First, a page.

May 22, 2011
FCC: US Lags Behind Other Countries In Broadband
According to a report released by the Federal Communications Commission (FCC) on Friday, the U.S. is lagging behind other countries in broadband adoption and download speeds.
The FCC said the U.S. is ranked ninth out of 29 countries for mobile broadband adoption on a per capita basis, and 12th out of 33 countries for percentage of households with fixed broadband connections.
The U.K., South Korea and Iceland were among some of the countries ahead of the U.S. in broadband adoption rate.
The FCC released its National Broadband Plan last year, which is a blueprint for expanding coverage and upgrading Internet speeds up to 25 times the current average.
The report said consumers in some large European Asian cities reported faster download speeds than consumers in comparable U.S. cities.
According to the FCC, the average download speed was found to be 11.7 Mbps in New York with a population of about 8.4 million, compared to 35.8 Mbps for the 10 million residents of Seoul, South Korea.
The report also detailed efforts made by the FCC, along with the State Department and Commerce Department, to work with OECD to make more reliable, standardized data available and less expensive to collect.
The FCC said a third of Americans with access do not subscribe to broadband, most likely due to high costs.
The agency said it relied on data from actual broadband deployment for the first time this year. Past reports relied on estimates derived from broadband adoption.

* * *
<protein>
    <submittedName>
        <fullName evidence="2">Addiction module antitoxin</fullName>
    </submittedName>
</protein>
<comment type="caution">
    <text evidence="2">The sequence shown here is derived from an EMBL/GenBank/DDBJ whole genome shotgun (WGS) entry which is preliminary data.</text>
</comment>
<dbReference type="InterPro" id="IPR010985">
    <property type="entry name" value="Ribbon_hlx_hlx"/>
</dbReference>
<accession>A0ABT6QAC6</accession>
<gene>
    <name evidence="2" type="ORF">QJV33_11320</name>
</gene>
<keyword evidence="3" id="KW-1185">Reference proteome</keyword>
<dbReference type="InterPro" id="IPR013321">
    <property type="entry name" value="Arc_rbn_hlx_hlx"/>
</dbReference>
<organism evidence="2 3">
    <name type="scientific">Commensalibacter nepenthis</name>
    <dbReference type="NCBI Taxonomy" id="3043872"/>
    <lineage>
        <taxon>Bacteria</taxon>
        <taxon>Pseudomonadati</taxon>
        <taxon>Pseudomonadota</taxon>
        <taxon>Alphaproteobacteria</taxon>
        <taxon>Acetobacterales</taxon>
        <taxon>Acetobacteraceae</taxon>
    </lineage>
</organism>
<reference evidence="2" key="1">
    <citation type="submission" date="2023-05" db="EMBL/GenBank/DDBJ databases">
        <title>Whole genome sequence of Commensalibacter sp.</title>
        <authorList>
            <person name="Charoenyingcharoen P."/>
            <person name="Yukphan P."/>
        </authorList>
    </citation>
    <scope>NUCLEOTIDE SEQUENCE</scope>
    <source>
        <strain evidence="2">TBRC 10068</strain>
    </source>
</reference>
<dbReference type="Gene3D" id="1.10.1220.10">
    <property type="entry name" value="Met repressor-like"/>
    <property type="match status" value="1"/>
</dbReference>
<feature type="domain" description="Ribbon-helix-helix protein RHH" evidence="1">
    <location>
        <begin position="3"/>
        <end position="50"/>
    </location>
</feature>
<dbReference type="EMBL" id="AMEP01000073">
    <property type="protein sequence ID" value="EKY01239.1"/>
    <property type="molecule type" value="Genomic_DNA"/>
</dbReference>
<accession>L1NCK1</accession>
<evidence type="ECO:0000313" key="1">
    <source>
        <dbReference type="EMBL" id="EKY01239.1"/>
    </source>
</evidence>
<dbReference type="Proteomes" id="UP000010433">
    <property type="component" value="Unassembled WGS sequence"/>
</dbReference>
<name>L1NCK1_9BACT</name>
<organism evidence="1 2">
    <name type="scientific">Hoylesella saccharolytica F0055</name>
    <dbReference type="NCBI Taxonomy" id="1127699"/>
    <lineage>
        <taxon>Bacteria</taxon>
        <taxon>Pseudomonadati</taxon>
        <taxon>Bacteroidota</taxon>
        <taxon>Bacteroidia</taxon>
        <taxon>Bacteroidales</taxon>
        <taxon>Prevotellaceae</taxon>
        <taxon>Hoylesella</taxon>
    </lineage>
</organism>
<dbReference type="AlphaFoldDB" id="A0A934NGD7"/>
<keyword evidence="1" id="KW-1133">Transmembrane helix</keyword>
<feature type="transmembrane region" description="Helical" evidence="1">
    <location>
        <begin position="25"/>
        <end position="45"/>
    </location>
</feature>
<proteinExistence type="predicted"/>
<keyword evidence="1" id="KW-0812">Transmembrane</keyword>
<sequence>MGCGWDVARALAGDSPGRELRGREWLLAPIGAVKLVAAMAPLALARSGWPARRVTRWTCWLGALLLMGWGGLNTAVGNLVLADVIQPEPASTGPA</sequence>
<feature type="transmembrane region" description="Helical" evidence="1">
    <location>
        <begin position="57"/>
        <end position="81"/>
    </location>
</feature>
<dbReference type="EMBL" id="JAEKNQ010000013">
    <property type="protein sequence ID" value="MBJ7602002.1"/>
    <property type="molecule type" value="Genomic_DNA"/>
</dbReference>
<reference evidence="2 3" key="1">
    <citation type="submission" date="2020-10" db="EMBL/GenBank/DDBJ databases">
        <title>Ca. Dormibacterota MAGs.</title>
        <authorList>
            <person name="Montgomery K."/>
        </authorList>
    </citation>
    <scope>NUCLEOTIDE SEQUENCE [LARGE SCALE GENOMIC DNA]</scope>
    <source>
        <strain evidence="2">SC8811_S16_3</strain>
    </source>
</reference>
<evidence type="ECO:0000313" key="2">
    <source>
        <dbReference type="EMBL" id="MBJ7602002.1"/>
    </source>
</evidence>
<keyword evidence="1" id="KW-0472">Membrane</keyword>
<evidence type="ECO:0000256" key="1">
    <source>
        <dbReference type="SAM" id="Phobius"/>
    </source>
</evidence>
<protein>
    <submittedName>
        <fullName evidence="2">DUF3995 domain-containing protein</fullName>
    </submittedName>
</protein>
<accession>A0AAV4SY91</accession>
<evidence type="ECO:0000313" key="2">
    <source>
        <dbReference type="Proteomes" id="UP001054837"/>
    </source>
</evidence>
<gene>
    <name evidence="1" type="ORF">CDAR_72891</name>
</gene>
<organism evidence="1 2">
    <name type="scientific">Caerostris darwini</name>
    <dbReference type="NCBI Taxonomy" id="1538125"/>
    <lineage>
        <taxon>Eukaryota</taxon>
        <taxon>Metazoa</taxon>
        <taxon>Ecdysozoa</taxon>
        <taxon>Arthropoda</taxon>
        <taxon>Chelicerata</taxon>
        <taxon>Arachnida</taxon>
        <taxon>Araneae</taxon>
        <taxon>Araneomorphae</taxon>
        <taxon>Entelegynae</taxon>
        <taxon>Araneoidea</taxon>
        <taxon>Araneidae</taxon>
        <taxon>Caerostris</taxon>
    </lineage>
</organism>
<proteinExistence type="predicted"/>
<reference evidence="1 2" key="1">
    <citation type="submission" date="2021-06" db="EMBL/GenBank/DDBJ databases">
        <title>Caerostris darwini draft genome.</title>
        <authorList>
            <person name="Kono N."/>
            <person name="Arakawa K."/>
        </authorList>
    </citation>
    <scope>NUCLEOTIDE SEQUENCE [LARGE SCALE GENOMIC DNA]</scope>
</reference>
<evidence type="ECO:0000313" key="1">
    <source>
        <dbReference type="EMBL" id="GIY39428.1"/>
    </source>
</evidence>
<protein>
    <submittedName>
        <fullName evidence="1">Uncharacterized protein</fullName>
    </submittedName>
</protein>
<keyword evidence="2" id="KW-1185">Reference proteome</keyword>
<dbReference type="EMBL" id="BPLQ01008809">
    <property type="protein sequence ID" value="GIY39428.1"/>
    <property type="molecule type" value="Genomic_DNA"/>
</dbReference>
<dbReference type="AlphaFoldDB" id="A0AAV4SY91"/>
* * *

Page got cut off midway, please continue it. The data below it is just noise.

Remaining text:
Michael Power, president and chief executive of the National Cable and Telecommunications Association, said the FCC's conclusions in this report were regrettable and wrong.
"While the Commission's headline proclaims that 20 million Americans are denied access to broadband, by that measure private investment has fueled the build-out of broadband networks to nearly 300 million consumers and is responsible for the jobs that flow from that investment," Powell said in a statement.
Walter McCormick Jr, USTelecom's chief executive, used the agency's data to point out that 95 percent of Americans have access to fixed broadband, and 93 percent are happy with their service.
He said private sector investment in broadband grew by $3 billion from 2009 to 2010 to $66 billion.
"Clearly the private sector is doing its part -- broadband has been deployed to virtually every corner of America where a business case can be made for investment," McCormick said in a statement.
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